- Fintech giant is one of the most anticipated debuts in years
- Ant also faces growing regulation and stiff competition
Few initial public offerings have aroused more anticipation than the blockbuster listing of Jack Ma’s Ant Group Co.
Demand for the record $34.5 billion IPO has been so strong this week that Ant decided to stop taking orders from big investors a day earlier than planned. In Shanghai, initial bids exceeded supply by more than 280 times. Some mom-and-pop investors in Hong Kong are taking on 20 times leverage to supercharge their bets.
Still, a smash-hit IPO doesn’t always translate into a long-term winner for investors. In Ant’s case, what could go wrong?
Here are some of the biggest risks:
Ant’s meteoric rise was made possible in part by China’s willingness to let it experiment. Now that the fintech giant is a dominant player in everything from payments to consumer lending, regulators are scrutinizing its every move.
They’ve placed caps on the interest rates Ant and other financial institutions can charge for consumer loans, imposed new capital and licensing requirements, and restricted the size of some asset management products, among other measures. Financial regulation in China can be notoriously difficult to navigate, as Ant alluded to in its prospectus: “These laws, rules and regulations are highly complex, continuously evolving and could change or be reinterpreted to be burdensome or difficult to comply with.”
Anatomy of a Chinese Financial Powerhouse
Jack Ma’s giant has shifted toward tech and services
Sources: Ant Group, Goldman Sachs, data compiled by Bloomberg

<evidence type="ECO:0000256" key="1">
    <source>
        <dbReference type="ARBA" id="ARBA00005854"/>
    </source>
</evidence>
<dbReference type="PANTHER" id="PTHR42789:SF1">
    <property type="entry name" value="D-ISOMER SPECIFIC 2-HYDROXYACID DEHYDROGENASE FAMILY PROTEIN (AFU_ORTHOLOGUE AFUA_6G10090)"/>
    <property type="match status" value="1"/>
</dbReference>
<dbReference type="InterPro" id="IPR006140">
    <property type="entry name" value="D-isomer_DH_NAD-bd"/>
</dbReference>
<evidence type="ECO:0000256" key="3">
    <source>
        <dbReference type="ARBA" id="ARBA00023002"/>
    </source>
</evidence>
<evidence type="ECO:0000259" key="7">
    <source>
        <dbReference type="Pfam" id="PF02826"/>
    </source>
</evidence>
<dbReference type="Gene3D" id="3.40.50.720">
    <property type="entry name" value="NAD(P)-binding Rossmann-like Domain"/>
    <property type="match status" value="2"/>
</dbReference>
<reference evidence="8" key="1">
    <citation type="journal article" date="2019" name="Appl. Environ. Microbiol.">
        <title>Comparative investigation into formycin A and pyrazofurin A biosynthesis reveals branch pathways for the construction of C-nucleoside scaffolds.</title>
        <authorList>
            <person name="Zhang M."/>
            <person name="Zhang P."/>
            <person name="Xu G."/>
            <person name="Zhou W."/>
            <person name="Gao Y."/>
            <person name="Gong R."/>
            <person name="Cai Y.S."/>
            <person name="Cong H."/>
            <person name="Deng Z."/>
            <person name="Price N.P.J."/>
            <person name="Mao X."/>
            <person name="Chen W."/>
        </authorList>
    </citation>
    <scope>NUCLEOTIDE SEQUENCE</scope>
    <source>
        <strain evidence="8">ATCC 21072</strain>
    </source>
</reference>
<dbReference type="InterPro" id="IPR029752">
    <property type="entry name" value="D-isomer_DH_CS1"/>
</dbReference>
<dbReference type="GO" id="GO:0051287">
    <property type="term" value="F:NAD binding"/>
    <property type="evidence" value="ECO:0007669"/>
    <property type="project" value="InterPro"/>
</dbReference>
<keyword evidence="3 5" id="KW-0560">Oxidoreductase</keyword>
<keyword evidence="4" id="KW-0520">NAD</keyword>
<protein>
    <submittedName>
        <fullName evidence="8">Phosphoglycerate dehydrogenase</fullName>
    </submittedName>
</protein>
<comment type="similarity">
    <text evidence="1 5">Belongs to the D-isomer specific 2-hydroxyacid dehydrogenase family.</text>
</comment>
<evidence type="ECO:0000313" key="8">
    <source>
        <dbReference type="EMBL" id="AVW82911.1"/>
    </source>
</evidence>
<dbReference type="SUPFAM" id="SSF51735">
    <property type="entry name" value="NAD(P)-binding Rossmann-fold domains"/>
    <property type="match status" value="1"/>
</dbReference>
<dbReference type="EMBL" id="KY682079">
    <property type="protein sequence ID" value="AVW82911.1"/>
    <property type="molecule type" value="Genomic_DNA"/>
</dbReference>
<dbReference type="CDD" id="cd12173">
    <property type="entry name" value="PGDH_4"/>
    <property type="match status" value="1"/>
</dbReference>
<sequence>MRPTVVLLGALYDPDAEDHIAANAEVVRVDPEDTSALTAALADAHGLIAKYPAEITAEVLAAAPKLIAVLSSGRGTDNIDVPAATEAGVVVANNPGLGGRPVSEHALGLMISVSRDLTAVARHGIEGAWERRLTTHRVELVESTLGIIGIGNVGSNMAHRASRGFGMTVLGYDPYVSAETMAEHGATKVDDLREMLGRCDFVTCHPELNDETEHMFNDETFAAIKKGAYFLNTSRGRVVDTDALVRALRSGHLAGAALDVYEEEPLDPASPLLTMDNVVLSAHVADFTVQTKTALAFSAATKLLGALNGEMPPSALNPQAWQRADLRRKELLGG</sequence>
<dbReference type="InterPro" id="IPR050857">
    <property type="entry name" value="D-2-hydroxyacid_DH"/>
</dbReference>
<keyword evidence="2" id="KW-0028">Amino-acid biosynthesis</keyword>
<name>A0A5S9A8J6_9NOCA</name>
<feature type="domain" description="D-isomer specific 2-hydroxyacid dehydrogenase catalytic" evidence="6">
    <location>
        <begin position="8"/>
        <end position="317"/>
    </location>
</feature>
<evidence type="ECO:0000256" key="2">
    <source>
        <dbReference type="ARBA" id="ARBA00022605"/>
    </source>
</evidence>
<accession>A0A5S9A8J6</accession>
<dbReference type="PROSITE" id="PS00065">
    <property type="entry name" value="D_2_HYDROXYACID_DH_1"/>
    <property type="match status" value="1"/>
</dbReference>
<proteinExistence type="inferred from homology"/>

The risks aren’t limited to China. Ant’s attempt to buy MoneyGram International Inc. was scuppered in 2018 by a U.S. government panel, while India recently blocked the company’s payments service amid rising border tensions. The Trump administration is mulling restrictions on Ant and Tencent Holdings Ltd. over concerns their payment platforms threaten U.S. national security, people familiar with the matter said this month, though any curbs would likely be challenged in court. The increasingly unfriendly stance toward Chinese tech firms is one of the biggest overhangs for Ant’s IPO, said Margaret Yang, a strategist at DailyFX.
“If investors fear further restrictions from the U.S. administration on Chinese tech companies, that might keep them away,” said Olivier d’Assier, head of applied research for Asia Pacific at risk advisory firm Qontigo, referring to the industry as a whole.
Ant’s Alipay service revolutionized the way Chinese people pay for things, both online and in physical shops. But it didn’t take long for rivals like Tencent to offer competing offerings. Ant’s market share of the Chinese mobile payments business, once around 75%, has dropped to about 55% as of June. A similar battle is now heating up in Ant’s other big money-maker: credit. Tencent has a growing consumer loan business and other tech giants like JD.com Inc. and Xiaomi Corp. are piling in.